What Ten Years Looks Like

Tor Books and I agreed to our deal in May, but for various reasons (including the fact that the deal was for thirteen books, to be delivered over the course of ten years), the actual, finalized contracts didn’t get to me until this very morning. Here they are, laid out. You’re looking at ten years of my life, here — or at least the literary aspect of it, through 2026. I will be 57 years old when the last of these books is released into the world. Honestly, that just seems unfathomable at the moment.

I have a lot of deep thoughts about all of this, but I’m going to wait a bit until these contracts — which I signed! — are countersigned over at Tor. Until then, look: A decade, in contract form.

Size Matters Not

Larry Correia has just come back from a book tour, and it appears he generally had a good time and had good crowds along the way, which is nice. Near the end of the post he wrote about the tour he notes that after his Portland stop, some Twitter commenter gave him stick about the size of his crowd (which eventually topped up at over 40 fans) and how real successful authors pull larger crowds, and so on. Larry responded as Larry does, and that’s fine for Larry, but as a general topic of interest, let me add a few additional cents.

First, an anecdote. Back in 2006, I was at the Worldcon in Anaheim and I gave a reading, and I pulled in, oh, about, 40 people to the room. A little earlier than that, I walked past a room where George RR Martin was doing a reading, and that room had maybe ten people in it, listening to George read. From these numbers, can we assume that in 2006, I was four times as popular as George?

Answer: No, don’t be stupid. The reason I had more people than George at my reading is that at the 2006 Worldcon, the rooms where the authors were holding their readings were really difficult to find — in a hotel, on a somewhat inaccessible floor, away from the main convention — and if you didn’t tell people how to get to the rooms, they may not have found them. I had a signing just before my reading and I told every single person in my signing line how to find my reading. That’s why I had as many people as I did at my reading. I don’t assume George did the same thing, so I suspect that’s why he had fewer (seriously, those rooms were hard to find. If I hadn’t have scouted the room before my reading, I’m not sure I would have found my way to my own reading).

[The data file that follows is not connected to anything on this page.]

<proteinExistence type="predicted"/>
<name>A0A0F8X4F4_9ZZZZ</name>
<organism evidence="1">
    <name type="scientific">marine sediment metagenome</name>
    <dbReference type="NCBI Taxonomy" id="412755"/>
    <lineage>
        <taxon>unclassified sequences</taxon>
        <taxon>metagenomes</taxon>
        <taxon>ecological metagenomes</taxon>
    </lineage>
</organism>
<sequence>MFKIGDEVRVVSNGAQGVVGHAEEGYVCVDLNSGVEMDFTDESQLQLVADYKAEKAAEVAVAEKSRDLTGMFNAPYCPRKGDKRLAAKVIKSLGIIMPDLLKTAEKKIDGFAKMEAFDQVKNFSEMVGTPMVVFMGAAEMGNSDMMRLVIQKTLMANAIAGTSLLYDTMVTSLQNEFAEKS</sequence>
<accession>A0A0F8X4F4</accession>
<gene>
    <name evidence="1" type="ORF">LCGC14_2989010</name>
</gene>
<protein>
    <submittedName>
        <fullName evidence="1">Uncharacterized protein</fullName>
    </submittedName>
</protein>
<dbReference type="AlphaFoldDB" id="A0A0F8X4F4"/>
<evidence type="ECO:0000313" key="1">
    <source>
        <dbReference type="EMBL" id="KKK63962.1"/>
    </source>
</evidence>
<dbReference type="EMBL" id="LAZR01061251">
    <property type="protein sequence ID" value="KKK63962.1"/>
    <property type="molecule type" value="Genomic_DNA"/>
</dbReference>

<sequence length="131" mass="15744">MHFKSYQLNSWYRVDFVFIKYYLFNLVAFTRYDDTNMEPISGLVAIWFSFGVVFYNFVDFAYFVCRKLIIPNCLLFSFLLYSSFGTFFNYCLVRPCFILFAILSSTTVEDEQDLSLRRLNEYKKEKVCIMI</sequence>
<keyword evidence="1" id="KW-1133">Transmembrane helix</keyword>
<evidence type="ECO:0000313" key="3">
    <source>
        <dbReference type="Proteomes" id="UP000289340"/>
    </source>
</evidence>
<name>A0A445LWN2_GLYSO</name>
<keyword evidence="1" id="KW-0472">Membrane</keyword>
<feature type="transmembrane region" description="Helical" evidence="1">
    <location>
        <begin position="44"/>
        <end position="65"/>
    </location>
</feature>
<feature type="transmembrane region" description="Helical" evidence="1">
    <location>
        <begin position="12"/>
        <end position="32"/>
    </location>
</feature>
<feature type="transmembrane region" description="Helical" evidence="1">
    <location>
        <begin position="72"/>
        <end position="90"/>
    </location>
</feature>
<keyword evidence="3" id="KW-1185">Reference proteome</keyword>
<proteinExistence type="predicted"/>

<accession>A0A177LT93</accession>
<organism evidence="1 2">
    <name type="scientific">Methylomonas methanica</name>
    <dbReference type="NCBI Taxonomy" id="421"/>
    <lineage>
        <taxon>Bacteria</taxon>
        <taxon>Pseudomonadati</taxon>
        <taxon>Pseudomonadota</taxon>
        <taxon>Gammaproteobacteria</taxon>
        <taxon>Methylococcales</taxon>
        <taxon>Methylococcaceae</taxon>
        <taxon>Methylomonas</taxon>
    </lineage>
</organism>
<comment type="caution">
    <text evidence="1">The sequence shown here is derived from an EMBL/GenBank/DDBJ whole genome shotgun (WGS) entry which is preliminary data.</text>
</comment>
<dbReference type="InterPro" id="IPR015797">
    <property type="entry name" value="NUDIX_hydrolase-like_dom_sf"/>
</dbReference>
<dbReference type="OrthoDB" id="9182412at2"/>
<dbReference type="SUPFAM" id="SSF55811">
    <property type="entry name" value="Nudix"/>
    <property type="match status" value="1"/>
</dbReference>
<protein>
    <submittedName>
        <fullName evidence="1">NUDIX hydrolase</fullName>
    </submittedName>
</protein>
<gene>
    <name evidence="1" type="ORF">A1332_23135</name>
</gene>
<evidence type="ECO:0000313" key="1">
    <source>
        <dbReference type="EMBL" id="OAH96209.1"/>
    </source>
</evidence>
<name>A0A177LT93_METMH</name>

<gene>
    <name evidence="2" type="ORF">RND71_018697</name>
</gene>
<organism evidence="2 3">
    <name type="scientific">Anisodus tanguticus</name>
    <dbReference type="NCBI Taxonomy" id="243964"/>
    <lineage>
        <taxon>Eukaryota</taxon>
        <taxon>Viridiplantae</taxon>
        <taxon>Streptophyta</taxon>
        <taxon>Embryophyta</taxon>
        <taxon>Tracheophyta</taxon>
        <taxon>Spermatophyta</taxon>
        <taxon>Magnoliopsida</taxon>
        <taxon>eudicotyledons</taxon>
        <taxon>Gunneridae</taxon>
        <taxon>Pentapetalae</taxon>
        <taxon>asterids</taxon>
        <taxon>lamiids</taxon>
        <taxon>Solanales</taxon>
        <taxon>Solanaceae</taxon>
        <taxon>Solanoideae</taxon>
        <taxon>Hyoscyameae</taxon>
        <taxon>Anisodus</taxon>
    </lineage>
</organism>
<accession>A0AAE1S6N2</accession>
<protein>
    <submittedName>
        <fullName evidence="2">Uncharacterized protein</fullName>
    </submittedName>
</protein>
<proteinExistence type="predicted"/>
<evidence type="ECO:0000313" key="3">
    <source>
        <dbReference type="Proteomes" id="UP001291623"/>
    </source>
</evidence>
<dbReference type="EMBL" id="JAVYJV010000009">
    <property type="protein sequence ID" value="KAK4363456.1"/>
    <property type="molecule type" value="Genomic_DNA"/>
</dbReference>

Moral to this anecdote: It’s not a good idea to make assumptions of a writer’s popularity from a sample size of a single reading.

Indeed, speaking from some experience, it’s also not a great idea to make assumptions of a writer’s popularity — as it is expressed by overall number of books sold — by how many people show up, on average, for their book events, no matter how many of them you string together. Why? Well, because it all depends on the writer, and the book. Some writers are good at book events and pull in a crowd disproportionately large to number of books they sell in general; some aren’t and do the opposite. Sometimes the book subject doesn’t lend itself to people showing up in a bookstore. Sometimes most of the readers of a book might be in a demographic that doesn’t correlate to going out to events.